Ameloblastin Modulates Osteoclastogenesis through the Integrin/ERK Pathway
2013-12-03T00:00:00Z (GMT) by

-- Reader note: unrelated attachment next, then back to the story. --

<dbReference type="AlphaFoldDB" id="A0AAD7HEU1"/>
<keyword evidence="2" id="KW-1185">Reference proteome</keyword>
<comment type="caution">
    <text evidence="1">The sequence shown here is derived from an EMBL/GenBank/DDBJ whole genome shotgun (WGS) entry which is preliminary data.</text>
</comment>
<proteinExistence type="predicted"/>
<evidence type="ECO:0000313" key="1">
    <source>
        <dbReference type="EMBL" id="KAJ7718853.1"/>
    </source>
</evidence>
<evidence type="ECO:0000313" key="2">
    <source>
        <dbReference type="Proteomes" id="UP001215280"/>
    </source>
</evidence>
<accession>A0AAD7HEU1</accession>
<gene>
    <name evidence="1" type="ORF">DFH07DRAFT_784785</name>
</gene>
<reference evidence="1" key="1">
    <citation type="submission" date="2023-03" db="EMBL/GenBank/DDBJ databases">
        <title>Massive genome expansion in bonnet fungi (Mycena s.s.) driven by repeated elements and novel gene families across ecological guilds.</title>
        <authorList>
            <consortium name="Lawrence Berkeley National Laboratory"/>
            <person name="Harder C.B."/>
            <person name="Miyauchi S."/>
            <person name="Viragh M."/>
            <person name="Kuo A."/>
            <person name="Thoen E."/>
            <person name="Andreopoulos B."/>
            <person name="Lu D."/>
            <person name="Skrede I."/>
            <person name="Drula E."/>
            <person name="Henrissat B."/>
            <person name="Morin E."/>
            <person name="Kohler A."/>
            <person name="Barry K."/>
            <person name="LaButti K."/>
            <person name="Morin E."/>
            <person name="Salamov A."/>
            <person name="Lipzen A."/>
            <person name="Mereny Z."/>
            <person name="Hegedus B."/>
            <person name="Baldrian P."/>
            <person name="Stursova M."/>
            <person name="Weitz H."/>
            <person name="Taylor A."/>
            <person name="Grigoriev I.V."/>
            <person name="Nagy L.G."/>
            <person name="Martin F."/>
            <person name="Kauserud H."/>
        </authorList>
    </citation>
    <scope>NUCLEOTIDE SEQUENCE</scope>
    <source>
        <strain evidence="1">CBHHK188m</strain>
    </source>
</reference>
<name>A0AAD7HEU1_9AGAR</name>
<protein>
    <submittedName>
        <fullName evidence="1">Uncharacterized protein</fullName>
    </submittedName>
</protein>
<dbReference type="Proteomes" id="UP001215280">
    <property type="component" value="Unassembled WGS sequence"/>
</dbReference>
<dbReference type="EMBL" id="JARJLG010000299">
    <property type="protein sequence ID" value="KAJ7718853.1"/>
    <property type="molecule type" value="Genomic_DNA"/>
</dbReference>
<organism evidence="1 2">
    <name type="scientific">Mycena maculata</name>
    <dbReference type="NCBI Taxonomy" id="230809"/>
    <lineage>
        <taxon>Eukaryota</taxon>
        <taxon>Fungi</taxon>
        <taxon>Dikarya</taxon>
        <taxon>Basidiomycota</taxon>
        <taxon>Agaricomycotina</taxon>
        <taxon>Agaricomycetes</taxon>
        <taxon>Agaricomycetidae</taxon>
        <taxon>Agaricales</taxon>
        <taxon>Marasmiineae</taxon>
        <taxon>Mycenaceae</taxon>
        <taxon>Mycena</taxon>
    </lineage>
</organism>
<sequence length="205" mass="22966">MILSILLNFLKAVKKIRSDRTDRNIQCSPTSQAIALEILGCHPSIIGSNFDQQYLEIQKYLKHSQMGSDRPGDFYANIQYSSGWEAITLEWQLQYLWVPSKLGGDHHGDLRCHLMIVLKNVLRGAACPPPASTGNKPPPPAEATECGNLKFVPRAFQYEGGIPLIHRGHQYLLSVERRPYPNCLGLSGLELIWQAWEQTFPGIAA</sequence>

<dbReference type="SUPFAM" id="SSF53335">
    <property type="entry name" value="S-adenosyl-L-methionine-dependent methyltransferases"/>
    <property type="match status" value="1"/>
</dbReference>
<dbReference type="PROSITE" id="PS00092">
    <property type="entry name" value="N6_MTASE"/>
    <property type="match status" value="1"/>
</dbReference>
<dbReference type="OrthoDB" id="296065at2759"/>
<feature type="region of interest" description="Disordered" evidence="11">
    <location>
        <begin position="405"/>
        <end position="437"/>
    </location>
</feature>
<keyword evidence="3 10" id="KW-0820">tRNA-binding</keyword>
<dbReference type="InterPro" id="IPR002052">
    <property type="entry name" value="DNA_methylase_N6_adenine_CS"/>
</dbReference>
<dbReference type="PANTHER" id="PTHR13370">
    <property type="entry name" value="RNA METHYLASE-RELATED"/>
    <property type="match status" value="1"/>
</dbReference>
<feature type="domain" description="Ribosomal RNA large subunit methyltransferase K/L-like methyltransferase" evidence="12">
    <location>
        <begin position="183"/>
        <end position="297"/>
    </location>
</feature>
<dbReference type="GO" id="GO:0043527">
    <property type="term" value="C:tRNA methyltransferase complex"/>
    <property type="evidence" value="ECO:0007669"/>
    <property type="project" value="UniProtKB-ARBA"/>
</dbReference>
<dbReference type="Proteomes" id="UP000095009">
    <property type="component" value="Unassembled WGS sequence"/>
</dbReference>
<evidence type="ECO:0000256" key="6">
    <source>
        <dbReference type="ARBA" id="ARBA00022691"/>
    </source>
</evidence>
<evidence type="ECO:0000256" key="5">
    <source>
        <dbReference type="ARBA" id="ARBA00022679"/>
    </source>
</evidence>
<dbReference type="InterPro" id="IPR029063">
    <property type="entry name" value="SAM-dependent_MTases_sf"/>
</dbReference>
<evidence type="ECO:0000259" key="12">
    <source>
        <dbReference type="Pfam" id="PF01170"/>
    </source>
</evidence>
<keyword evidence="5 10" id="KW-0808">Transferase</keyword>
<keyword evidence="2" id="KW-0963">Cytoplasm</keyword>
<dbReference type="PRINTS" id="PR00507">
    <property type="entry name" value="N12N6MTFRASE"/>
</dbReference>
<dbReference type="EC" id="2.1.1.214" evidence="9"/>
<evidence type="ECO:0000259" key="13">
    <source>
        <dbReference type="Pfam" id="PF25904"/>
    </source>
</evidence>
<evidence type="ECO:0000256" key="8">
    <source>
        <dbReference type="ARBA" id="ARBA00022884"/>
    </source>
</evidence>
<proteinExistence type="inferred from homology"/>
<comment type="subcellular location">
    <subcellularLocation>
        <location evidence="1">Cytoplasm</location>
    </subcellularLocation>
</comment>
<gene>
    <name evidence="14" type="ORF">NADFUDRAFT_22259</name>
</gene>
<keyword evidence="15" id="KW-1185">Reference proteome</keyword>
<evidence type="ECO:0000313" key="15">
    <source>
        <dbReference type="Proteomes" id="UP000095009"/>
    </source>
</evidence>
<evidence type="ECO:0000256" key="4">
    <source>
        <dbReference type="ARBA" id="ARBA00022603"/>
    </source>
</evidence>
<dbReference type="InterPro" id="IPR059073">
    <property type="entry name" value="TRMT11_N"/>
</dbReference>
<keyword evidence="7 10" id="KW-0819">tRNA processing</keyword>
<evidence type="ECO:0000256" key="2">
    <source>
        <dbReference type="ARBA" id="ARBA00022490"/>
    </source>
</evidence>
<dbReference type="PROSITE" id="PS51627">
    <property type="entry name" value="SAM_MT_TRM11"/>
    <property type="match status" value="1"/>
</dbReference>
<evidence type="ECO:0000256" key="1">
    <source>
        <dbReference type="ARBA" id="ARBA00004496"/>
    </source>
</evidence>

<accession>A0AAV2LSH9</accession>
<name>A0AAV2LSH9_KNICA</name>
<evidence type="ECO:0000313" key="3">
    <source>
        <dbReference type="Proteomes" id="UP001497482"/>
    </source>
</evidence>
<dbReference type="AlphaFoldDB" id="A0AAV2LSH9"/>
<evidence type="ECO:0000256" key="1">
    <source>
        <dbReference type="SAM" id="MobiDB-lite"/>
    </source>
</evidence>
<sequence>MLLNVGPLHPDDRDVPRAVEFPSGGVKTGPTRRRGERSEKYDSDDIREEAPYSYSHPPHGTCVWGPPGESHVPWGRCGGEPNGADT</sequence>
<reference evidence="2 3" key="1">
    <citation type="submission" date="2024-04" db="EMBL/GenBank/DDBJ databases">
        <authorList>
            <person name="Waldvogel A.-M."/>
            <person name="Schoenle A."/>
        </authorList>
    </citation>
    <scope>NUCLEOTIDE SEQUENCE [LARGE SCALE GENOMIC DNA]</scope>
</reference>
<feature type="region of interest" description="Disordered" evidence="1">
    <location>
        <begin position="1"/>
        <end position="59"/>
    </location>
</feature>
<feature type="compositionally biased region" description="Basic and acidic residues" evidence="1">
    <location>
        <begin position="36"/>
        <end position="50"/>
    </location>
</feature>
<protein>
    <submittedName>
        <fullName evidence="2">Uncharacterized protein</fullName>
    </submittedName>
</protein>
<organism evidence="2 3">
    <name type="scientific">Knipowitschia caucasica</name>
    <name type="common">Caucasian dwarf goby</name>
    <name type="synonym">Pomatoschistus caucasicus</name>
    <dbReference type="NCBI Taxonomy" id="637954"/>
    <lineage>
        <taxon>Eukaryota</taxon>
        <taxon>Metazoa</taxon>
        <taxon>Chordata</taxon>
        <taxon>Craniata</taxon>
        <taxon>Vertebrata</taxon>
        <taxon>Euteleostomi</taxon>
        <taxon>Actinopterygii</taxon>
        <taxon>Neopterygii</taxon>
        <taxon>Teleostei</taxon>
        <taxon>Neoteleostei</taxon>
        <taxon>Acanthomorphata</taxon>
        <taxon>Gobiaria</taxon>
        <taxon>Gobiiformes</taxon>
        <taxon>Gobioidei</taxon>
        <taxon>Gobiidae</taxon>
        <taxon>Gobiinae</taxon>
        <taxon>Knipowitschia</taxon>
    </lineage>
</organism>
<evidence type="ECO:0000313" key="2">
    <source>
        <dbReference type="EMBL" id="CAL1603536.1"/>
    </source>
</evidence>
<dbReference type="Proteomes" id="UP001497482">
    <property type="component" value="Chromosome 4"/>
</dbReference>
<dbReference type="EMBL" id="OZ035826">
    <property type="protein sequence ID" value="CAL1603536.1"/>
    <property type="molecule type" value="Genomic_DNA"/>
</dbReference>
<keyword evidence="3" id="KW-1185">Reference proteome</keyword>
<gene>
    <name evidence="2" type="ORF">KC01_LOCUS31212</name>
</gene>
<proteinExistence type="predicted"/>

Proteins of the extracellular matrix often have multiple functions to facilitate complex tasks ranging from signaling to structural support. Here we have focused on the function of one of the matrix proteins expressed in bones and teeth, the matrix adhesion protein ameloblastin (AMBN). Transgenic mice with 5-fold elevated AMBN levels in mandibles suffered from root cementum resorption, delamination, and reduced alveolar bone thickness. AMBN gain of function also resulted in a significant reduction in trabecular bone volume and bone mass dentistry in 42 days postnatal mouse jaws. In an in vitro model of osteoclastogenesis, AMBN modulated osteoclast differentiation from bone marrow derived monocytes (BMMCs), and dramatically increased osteoclast numbers and resorption pits. Furthermore, AMBN more than doubled BMMC adhesion, accelerated cell spreading, and promoted podosome belt and actin ring formation. These effects were associated with elevated ERK1/2 and AKT phosphorylation as well as higher expression of osteoclast activation related genes. Blocking integrin α2β1 and ERK 1/2 pathways alleviated the effects of AMBN on osteoclast differentiation. Together, our data indicate that AMBN increases osteoclast number and differentiation as well as mineralized tissue resorption by regulating cell adhesion and actin cytoskeleton polymerization, initiating integrin-dependent extracellular matrix signaling cascades and enhancing osteoclastogenesis.